But neither sticks to that budget, thanks to a loophole created by the Federal Election Commission in 1977, when it decided that the conventions could be produced in part through unlimited donations to a local host committee.

That’s brought in a gusher of cash for increasingly lavish events. Four years ago, organizations such as corporations and unions gave 86% of the $61 million Democrats raised for their convention in Denver.

“We have gone entirely full circle,” said Craig Holman, legislative representative for the campaign-finance watchdog group Public Citizen.

Holman credited Democratic convention organizers for their “noble efforts” this year, but said new legislation was required to truly keep special interests at bay.

Charlotte leaders did not know about the rules when the city was chosen to host the event. Host committee co-chair Jim Rogers, chief executive of Duke Energy, had already secured commitments of around $11 million from locally based companies to help pay for the convention before the party announced that corporate, lobbyist and PAC money would not be accepted, said Rogers spokesman Tom Williams.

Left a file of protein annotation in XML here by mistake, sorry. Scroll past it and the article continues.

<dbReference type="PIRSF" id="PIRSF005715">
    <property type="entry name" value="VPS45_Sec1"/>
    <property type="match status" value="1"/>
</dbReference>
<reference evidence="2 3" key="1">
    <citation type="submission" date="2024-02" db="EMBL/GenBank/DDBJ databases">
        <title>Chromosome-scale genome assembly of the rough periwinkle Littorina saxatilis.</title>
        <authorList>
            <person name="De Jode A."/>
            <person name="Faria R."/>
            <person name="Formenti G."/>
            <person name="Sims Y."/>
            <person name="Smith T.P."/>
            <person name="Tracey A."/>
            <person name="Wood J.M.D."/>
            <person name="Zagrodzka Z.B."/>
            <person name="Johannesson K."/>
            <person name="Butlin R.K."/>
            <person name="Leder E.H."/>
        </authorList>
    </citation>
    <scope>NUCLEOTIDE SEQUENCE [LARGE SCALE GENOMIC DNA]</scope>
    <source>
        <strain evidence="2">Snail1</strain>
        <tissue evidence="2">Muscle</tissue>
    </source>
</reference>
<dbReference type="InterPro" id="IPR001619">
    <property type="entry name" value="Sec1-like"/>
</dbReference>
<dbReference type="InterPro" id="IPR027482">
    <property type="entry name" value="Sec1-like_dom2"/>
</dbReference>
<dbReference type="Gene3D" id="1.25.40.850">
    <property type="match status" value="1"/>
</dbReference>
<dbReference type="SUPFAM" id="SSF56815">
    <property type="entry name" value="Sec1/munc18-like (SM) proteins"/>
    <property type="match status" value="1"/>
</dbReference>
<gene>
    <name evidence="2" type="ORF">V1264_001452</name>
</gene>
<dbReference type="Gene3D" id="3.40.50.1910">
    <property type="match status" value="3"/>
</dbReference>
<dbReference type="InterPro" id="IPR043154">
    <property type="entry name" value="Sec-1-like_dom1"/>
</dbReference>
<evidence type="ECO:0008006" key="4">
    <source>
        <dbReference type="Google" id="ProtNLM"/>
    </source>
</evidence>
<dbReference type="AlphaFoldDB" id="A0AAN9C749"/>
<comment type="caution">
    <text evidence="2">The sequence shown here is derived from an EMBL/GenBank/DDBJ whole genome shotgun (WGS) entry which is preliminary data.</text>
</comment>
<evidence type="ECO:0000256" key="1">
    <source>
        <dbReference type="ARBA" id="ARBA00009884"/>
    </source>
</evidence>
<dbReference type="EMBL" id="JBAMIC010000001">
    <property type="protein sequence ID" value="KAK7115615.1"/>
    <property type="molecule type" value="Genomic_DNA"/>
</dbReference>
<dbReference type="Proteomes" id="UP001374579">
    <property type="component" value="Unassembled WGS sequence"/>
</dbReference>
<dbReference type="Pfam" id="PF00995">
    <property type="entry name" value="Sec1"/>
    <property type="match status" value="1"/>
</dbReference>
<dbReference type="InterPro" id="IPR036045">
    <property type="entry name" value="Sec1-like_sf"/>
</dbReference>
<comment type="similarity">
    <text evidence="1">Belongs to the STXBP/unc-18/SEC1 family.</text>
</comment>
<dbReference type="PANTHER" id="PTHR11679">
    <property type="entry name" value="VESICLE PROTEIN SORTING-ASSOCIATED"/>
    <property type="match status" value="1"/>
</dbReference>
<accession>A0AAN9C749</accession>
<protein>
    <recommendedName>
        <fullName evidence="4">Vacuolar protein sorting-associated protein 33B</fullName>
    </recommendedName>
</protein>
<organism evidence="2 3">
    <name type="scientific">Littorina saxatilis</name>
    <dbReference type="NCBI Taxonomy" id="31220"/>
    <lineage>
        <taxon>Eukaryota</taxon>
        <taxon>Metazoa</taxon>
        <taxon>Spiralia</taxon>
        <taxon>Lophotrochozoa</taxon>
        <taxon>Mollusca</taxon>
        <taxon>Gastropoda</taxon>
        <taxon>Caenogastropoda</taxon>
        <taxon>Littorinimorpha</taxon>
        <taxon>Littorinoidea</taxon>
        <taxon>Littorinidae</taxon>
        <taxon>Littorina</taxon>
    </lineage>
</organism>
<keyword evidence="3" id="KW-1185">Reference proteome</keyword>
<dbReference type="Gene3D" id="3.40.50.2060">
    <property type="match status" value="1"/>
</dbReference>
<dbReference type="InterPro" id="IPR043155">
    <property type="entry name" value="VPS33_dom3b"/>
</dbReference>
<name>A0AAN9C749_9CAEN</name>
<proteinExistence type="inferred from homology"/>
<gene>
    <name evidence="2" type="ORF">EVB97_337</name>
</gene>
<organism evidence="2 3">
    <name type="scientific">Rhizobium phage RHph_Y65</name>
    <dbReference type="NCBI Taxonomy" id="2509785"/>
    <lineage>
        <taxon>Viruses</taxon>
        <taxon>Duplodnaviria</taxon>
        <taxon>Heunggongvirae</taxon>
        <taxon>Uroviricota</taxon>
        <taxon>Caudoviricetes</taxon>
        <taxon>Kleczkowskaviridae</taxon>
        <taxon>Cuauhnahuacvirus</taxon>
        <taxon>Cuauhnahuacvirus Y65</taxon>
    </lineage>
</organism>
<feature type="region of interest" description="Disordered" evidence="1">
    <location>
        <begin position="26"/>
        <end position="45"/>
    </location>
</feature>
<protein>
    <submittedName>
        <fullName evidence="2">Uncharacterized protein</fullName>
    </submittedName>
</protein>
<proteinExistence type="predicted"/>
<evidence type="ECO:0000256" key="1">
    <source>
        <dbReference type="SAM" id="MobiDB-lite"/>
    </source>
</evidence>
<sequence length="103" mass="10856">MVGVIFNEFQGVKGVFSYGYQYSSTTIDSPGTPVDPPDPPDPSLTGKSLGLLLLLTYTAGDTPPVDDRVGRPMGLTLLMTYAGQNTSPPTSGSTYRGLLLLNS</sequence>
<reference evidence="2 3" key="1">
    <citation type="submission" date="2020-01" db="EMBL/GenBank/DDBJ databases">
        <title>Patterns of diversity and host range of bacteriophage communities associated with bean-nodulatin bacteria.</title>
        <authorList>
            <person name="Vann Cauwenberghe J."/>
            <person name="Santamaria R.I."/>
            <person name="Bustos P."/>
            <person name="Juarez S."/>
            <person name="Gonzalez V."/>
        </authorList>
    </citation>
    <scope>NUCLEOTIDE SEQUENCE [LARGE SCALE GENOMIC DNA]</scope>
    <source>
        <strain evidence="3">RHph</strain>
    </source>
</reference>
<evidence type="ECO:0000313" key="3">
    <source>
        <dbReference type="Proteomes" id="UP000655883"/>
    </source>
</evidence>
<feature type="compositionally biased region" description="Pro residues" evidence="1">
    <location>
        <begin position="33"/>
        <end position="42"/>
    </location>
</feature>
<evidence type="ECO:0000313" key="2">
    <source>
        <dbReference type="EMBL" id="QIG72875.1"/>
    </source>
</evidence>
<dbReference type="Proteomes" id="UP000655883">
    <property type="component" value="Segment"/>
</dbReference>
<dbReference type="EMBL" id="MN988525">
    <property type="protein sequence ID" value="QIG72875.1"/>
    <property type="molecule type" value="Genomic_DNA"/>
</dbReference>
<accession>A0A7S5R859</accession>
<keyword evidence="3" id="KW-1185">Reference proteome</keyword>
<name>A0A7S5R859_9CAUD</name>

Those companies donated instead to New American City, along with other corporations later recruited by Rogers.

“He certainly built on that $10 to $11 million, certainly brought in more from other companies nationwide,” Williams said. Rogers also worked to secure donations from individuals, who could give up to $100,000 to the convention committee.

“He put a lot of time into it,” Williams said. “It’s a different way to do it.”

The rules may have made it more challenging, but they did not keep major corporations from participating. Among the donors to New American City listed on sponsor signs were Time Warner Cable, U.S. Airways and Wells Fargo.

“As part of our civic leadership and consistent with prior presidential election years, we supported the host committee in Tampa and also joined other companies headquartered in Charlotte to do our part to help make the city successful,” said Scott Silvestri, spokesman for Bank of America, which gave an undisclosed sum.

The political action committee of the public relations giant Hill & Knowlton — whose U.S. operations are headed by former Bush White House advisor Dan Bartlett — gave $18,000 to both New American City and the Tampa Bay host committee, as the Charlotte Observer first reported.

And Charlotte business executives were some of the biggest boosters of the event.

“Here, you have a national platform for people to see Charlotte, to see it’s not a provincial city, but a thriving, diverse city,” said Jeffrey Merrifield, a senior vice president at Shaw, an energy, chemicals and infrastructure company that gave to New American City and also helped host a bash for the North and South Carolina delegations at the NASCAR Hall of Fame.

The convention also put a spotlight on local industries, he noted.

“We are a part of a major effort here to demonstrate that Charlotte has become a real energy hub for the United States,” Merrifield said. “We wanted a platform for people to understand that.”

Gold reported from Charlotte, N.C., and Mason from Washington.